Last November 29, a group of Xavier Students organized and participated in a Medical Mission held in Barangay Buayang Bato, Mandaluyong City. The mission was held from 8:00 am to 12:00 noon at the barangay’s basketball court and consisted of volunteer doctors from the Mandaluyong City Health office and Makati Medical Center.
The idea of a medical mission first occurred to us after our initial ocular visit to the Gawad Kalinga Concepcion site. Throughout the ocular visit, we inquired regarding the problems faced by local residents and were told of the health issues they were currently experiencing. As a result, we looked into several options before deciding that a medical mission would be most beneficial to the residents of the area. Having made up our minds, we proceeded to contact the GK liaison for the barangay, Tita Andrea Sta. Cruz, who was delighted to hear that a group of high school students was interested to conduct a medical mission for the community. After a quick discussion, we were referred to the doctor assigned to the local clinic, Dr. Charito Estalani who provided us with information on the diseases of the local residents.
Once we had the groundwork for the project set, we met with the Brgy. Captain Rey De Josep Nobela to discuss the details of the medical mission. The help we obtained from the local officials was invaluable to us as it allowed us to choose a venue, announce a date for the medical mission to the local community, and follow the proper steps for the approval of the Mandaluyong City government. Furthermore, the local officials took charge of obtaining a stage, chairs and tables, and a sound system for the event.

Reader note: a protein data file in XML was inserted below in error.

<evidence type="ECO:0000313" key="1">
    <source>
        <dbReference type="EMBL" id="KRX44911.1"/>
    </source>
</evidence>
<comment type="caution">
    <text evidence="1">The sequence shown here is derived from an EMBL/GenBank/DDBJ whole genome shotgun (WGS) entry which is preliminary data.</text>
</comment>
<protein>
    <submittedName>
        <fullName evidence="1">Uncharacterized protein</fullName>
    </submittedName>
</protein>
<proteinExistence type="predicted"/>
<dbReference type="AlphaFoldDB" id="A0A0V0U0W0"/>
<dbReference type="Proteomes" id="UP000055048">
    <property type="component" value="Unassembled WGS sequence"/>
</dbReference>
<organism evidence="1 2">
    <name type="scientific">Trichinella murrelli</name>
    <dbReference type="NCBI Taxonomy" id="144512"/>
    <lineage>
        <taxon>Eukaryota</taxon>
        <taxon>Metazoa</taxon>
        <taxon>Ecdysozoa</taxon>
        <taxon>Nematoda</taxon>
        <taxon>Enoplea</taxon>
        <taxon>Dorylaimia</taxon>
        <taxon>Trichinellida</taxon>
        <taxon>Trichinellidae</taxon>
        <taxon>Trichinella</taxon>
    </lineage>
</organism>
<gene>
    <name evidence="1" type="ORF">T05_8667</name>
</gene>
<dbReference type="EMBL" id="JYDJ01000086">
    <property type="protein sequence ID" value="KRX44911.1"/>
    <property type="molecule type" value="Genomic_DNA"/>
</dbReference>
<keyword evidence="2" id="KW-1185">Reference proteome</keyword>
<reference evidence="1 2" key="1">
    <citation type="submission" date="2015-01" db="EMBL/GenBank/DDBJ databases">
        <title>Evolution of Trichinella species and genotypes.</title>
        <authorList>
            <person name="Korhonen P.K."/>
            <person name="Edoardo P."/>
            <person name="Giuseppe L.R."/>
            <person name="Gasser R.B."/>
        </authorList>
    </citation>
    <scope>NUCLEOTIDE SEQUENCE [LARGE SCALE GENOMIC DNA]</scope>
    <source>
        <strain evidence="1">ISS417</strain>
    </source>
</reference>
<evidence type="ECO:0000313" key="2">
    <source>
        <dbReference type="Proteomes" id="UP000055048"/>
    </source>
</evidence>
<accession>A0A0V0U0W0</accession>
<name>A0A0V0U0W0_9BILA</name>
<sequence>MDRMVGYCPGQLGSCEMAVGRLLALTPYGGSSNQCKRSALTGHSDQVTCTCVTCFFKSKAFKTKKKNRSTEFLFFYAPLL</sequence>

In preparing for the project, we divided the work among the students involved. On one hand, Monty Ngan was in charge of contacting the doctors who would give the health talk and prescriptions. Through him, we contacted the local health clinic, headed by Dr. Pecos Camarines who gladly sent doctor volunteers to participate in the project. Aside from these doctor volunteers, we were able to obtain the help of Dr. Kelly Salvador, a Xavier alumnus along with a representative doctor from Makati Medical Center. Also, we got the help of our batchmate, Spencer Keh, to print out the tarpaulins that announced the medical mission in the community itself.
On the other hand, Ethan Chua was in charge of contacting corporations and NGOs, that could provide the medicines needed for the Medical Mission. After contacting several organizations, we were informed by PHAPCares (Pharmaceutical and Healthcare Association of the Philippines), CCF (Christ’s Commission Fellowship), The Medical City and The Generics Pharmacy that the respective organizations were willing to donate medicines for the project. In the month preceding the medical mission itself, we would donate these medicines over the course of several visits in preparation for the day of the project.